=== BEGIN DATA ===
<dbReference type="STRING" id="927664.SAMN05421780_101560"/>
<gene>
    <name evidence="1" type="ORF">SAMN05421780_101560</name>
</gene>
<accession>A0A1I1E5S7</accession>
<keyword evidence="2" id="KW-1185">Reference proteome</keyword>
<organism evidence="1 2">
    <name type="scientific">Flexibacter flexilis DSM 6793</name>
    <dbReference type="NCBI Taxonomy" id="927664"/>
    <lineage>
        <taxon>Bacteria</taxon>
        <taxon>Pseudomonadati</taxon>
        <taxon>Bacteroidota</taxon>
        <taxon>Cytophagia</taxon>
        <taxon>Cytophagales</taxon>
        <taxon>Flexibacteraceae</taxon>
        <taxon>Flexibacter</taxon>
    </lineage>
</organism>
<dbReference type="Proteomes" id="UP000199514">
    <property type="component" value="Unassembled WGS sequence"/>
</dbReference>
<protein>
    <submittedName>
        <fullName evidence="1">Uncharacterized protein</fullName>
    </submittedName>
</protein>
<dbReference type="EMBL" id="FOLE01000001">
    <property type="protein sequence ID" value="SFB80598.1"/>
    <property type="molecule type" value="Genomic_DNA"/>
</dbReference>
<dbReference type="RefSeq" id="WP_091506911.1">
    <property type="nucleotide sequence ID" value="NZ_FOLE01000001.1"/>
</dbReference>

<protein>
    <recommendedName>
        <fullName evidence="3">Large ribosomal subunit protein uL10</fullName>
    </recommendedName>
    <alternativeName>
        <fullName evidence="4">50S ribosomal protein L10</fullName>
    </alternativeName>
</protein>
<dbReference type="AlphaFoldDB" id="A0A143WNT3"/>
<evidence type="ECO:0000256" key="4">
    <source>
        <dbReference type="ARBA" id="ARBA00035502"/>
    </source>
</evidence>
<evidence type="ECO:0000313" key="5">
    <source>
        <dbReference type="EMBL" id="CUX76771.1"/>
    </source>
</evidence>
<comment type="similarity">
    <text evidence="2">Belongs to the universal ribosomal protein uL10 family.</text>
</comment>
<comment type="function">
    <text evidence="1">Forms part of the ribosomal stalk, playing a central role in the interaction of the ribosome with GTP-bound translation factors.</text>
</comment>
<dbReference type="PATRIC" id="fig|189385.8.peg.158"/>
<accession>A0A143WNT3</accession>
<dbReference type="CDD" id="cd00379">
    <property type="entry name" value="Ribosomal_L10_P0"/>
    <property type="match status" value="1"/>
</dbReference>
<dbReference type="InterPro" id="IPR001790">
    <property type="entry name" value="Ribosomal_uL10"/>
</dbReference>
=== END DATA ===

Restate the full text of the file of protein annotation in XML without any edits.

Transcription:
<dbReference type="STRING" id="927664.SAMN05421780_101560"/>
<gene>
    <name evidence="1" type="ORF">SAMN05421780_101560</name>
</gene>
<accession>A0A1I1E5S7</accession>
<keyword evidence="2" id="KW-1185">Reference proteome</keyword>
<organism evidence="1 2">
    <name type="scientific">Flexibacter flexilis DSM 6793</name>
    <dbReference type="NCBI Taxonomy" id="927664"/>
    <lineage>
        <taxon>Bacteria</taxon>
        <taxon>Pseudomonadati</taxon>
        <taxon>Bacteroidota</taxon>
        <taxon>Cytophagia</taxon>
        <taxon>Cytophagales</taxon>
        <taxon>Flexibacteraceae</taxon>
        <taxon>Flexibacter</taxon>
    </lineage>
</organism>
<dbReference type="Proteomes" id="UP000199514">
    <property type="component" value="Unassembled WGS sequence"/>
</dbReference>
<protein>
    <submittedName>
        <fullName evidence="1">Uncharacterized protein</fullName>
    </submittedName>
</protein>
<dbReference type="EMBL" id="FOLE01000001">
    <property type="protein sequence ID" value="SFB80598.1"/>
    <property type="molecule type" value="Genomic_DNA"/>
</dbReference>
<dbReference type="RefSeq" id="WP_091506911.1">
    <property type="nucleotide sequence ID" value="NZ_FOLE01000001.1"/>
</dbReference>

<protein>
    <recommendedName>
        <fullName evidence="3">Large ribosomal subunit protein uL10</fullName>
    </recommendedName>
    <alternativeName>
        <fullName evidence="4">50S ribosomal protein L10</fullName>
    </alternativeName>
</protein>
<dbReference type="AlphaFoldDB" id="A0A143WNT3"/>
<evidence type="ECO:0000256" key="4">
    <source>
        <dbReference type="ARBA" id="ARBA00035502"/>
    </source>
</evidence>
<evidence type="ECO:0000313" key="5">
    <source>
        <dbReference type="EMBL" id="CUX76771.1"/>
    </source>
</evidence>
<comment type="similarity">
    <text evidence="2">Belongs to the universal ribosomal protein uL10 family.</text>
</comment>
<comment type="function">
    <text evidence="1">Forms part of the ribosomal stalk, playing a central role in the interaction of the ribosome with GTP-bound translation factors.</text>
</comment>
<dbReference type="PATRIC" id="fig|189385.8.peg.158"/>
<accession>A0A143WNT3</accession>
<dbReference type="CDD" id="cd00379">
    <property type="entry name" value="Ribosomal_L10_P0"/>
    <property type="match status" value="1"/>
</dbReference>
<dbReference type="InterPro" id="IPR001790">
    <property type="entry name" value="Ribosomal_uL10"/>
</dbReference>